By SUA Staff – The Brennan nomination for CIA Director clears the committee hurdle while Eric Holder sends a shocking letter in response to queries by Sen. Rand Paul. The most transparent administration is of course the opposite as the Senate now must vote on Brennan. Drones in the USA? Policy opinions of the DOJ say lethal force may be used.
Though the CIA is not permitted to operate within the territorial United States, nor may it investigate American citizens here, the military is also prohibited from operating in a law enforcement capacity within the USA as well by the Posse Comitatus Act of 1878. These appear to be open to interpretation by our current administration its Department of Justice, and now, its nominee for CIA Director, John O. Brennan.
His opinions and his advice to the President, along with his own operations as Chief Counterterrorism Advisor come into great question based on the above law and covert operation across the globe and attacking American citizens. The President who claims that his administration is the most transparent in history has been quite the opposite, especially concerning the Fast and Furious Scandal and the Benghazi attack and murders and now John Brennan due to the intertwining issues of all of the above.
No matter that the Senate asked for a lot of documentation in the process of confirming Brennan as CIA Director, it appears it does not matter to the committee. Why, well the Senate Intelligence Committee voted for his nomination to go to the floor today despite delays surrounding Brennan’s work on drone strikes, DOJ opinion papers, along with the stalemate over Benghazi documents. This was done despite an initial dump of useless documents followed by clearer ones after hackles were raised.
The Senate Intelligence Committee voted Tuesday to approve President Barack Obama’s pick to lead the CIA after winning a behind-the-scenes battle with the White House over access to a series of top-secret legal opinions that justify the use of lethal drone strikes against terror suspects, including American citizens.
John Brennan’s installation at the spy agency has been delayed as Senate Democrats and Republicans have pressed the Obama administration to allow a review of the classified documents prepared by the Justice Department. The senators have argued they can’t perform adequate oversight without reviewing the contents of the opinions, but the White House had resisted requests for full disclosure.
The intelligence committee’s chairwoman, Sen. Dianne Feinstein, D-Calif., said in a statement Tuesday that the committee voted 12-3 to send Brennan’s nomination to the full Senate for confirmation. The panel’s deliberations were held behind closed doors. Feinstein did not identify the senators who voted against Brennan. (Read more here from the Toledo Blade.)
Benghazi Documents – The documents did come forth and there were many surprises. First among them were the fact that they were useless, but they were followed by a second set that was much clearer.
During a speech at the Woodrow Wilson Center on April 30, 2012, John Brennan, President Obama’s nominee to head the CIA, discussed “The Ethics and Efficacy of the U.S. President’s Counterterrorism Strategy.” Brennan explained that President Obama has “pledged to share as much information with the American people ‘so that they can make informed judgments and hold us accountable.’ ” Obama, he continued, “has consistently encouraged those of us on his national security team to be as open and candid as possible.” After all, “our democracy depends” upon “transparency.”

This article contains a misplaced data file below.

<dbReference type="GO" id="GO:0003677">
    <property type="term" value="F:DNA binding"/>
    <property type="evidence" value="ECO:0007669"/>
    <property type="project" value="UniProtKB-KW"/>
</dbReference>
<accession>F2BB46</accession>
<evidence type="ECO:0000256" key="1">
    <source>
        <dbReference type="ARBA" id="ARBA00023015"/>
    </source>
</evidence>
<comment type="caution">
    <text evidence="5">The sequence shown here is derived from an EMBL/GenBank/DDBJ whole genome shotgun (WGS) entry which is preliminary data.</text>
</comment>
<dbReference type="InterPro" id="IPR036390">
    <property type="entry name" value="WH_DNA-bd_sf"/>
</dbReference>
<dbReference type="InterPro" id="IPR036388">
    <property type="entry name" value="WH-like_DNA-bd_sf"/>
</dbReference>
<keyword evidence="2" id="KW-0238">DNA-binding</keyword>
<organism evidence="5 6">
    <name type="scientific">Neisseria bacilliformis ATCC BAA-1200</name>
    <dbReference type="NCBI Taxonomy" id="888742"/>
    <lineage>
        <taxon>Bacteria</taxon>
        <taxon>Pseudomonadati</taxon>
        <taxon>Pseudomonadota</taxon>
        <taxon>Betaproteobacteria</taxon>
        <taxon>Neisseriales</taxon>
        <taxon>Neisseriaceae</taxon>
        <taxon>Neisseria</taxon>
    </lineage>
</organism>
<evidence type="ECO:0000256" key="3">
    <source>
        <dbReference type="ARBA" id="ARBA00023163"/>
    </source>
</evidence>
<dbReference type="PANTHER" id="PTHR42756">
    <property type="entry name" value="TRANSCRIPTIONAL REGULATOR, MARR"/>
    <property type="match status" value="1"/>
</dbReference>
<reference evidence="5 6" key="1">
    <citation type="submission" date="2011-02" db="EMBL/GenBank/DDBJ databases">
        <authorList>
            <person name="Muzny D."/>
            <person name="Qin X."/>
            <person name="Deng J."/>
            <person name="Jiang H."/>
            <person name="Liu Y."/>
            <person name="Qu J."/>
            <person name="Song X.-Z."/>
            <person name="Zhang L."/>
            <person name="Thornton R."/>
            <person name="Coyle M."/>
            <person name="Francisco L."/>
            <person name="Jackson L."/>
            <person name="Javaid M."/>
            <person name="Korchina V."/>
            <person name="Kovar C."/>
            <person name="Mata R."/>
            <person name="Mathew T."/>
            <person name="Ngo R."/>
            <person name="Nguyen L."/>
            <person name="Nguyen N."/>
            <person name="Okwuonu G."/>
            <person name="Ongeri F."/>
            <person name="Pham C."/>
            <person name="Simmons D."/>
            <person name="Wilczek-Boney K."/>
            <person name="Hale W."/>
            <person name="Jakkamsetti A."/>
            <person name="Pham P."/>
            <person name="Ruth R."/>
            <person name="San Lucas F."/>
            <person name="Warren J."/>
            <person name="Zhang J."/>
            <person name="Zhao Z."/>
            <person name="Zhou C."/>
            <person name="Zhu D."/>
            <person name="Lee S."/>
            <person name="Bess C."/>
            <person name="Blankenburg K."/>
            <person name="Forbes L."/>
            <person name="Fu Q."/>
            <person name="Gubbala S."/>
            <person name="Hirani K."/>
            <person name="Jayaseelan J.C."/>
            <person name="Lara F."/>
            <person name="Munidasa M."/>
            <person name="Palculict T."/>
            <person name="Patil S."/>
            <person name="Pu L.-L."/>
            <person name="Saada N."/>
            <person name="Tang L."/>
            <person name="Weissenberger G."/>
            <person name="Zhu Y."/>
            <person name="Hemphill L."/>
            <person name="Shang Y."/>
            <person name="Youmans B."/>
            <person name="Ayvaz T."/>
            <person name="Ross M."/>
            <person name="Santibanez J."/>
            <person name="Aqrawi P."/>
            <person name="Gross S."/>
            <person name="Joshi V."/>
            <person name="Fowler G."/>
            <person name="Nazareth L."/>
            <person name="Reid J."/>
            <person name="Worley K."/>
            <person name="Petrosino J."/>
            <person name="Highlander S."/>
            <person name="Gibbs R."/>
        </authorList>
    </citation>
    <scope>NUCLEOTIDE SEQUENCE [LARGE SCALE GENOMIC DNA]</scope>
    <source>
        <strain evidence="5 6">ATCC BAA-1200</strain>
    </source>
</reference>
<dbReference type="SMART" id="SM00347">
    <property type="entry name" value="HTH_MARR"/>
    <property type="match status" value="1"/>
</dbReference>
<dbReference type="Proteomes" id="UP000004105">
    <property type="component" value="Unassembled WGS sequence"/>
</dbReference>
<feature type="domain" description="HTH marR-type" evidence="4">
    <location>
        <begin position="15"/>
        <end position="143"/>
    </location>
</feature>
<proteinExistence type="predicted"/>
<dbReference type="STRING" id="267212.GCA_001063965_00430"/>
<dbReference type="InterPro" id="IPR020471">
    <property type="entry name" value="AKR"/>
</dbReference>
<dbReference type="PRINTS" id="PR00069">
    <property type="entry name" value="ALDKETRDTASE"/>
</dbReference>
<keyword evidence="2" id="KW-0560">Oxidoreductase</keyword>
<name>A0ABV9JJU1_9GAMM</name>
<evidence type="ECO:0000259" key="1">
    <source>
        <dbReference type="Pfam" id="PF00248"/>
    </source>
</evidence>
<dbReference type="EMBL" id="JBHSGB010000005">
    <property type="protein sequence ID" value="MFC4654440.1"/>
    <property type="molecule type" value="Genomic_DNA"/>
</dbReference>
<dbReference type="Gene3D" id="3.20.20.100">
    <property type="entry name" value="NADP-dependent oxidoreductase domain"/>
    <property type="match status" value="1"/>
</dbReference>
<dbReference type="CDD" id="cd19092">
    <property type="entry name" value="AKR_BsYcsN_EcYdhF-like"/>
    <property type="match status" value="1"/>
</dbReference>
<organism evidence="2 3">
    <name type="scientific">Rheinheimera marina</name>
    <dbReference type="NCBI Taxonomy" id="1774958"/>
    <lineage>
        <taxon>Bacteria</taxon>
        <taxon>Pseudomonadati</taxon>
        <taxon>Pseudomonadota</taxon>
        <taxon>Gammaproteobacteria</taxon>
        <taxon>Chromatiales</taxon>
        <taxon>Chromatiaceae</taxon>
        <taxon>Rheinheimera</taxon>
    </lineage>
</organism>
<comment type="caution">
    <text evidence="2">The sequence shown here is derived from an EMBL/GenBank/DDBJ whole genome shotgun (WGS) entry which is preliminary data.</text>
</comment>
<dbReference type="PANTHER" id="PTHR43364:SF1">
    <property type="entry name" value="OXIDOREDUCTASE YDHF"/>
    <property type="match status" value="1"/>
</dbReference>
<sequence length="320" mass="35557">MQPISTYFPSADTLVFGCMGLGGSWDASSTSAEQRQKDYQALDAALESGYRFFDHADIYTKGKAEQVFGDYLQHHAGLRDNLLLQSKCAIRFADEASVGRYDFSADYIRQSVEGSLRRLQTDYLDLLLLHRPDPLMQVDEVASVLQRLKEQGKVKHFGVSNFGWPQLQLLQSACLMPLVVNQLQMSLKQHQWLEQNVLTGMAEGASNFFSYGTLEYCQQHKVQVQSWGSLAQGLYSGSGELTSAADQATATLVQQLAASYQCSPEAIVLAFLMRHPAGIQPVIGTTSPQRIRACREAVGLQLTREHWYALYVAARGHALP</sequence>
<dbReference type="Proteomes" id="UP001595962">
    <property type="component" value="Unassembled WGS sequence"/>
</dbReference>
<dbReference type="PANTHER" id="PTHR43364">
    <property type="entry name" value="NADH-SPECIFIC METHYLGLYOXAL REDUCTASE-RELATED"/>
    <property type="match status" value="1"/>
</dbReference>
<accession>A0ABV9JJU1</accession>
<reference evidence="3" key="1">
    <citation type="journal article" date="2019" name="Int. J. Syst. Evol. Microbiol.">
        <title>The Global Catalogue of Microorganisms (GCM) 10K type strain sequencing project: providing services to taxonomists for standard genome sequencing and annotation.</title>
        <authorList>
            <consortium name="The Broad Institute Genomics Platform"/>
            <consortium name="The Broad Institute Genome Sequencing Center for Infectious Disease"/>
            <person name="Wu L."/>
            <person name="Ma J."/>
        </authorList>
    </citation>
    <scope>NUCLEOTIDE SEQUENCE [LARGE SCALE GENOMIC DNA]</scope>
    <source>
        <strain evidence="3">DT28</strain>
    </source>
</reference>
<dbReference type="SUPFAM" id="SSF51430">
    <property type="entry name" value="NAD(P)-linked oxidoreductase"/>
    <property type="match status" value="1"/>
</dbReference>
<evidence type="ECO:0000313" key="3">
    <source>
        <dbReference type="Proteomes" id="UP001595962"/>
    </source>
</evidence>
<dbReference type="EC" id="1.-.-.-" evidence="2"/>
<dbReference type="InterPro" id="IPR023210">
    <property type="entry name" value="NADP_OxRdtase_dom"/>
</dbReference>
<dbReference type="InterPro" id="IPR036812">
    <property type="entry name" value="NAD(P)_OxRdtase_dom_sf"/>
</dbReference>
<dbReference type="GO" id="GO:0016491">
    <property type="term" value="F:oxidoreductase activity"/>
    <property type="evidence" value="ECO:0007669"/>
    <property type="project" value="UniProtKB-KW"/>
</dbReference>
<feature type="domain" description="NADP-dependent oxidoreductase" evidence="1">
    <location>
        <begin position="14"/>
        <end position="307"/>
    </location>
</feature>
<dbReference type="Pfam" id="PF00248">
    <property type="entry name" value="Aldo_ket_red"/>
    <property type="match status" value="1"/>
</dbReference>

But nearly two years after the May 1, 2011, assault on Osama bin Laden’s compound, the Obama administration has made public just 17 documents out of the huge cache of information captured during that raid. U.S. intelligence officials tell The Weekly Standard that the vast collection includes “hundreds of thousands of documents and files.” Obama administration officials themselves have referred to the documents as a “treasure trove” the size of a “small college library.” Why hasn’t the public seen them?
One of the main reasons: John Brennan. (Read more here at Fox News.)
Continuing from Fox News:
But the first batch of documents contained hundreds of pages that were of no use, the source said.
“It was so redacted that there was no information whatsoever,” said the source, who spoke to Fox on the condition they not be identified. “There were some documents that were 100 pages with every word on the page redacted. They were worthless.”
A second set of documents were delivered to Capitol Hill Thursday night which had only minimal redactions.
So it appears, at least 12 of the 15 members of the committee were satisfied despite the fact that America still knows so little and we know Congress is still trying to access the many witnesses, many reported to be under lock down and the suspects held by other governments like Egypt. The trouble is, his nomination now comes to the entire body of the Senate and many are still dead set against his nomination. Then we see a letter released today from Eric Holder to Sen. Rand Paul regarding drone use policy:
Eric Holder responds to Rand Paul on Drone use – The most important part of Eric Holder’s letter is excerpted here. The main phrase: “…imagine an extraordinary circumstance in which it would be necessary and appropriate under the Constitution and applicable laws of the United States for the President to authorize the military to use lethal force within the territory of the United States…” has everyone asking questions, especially since he authorized use on American citizens overseas:
SUA once again states emphatically: John Brennan is unfit for the position, and that does not even include his dubious connections and predilections to jihadism. Now it appears the administration believes you are open game, even here in America.
Read Eric Holder’s entire letter to Rand Paul here.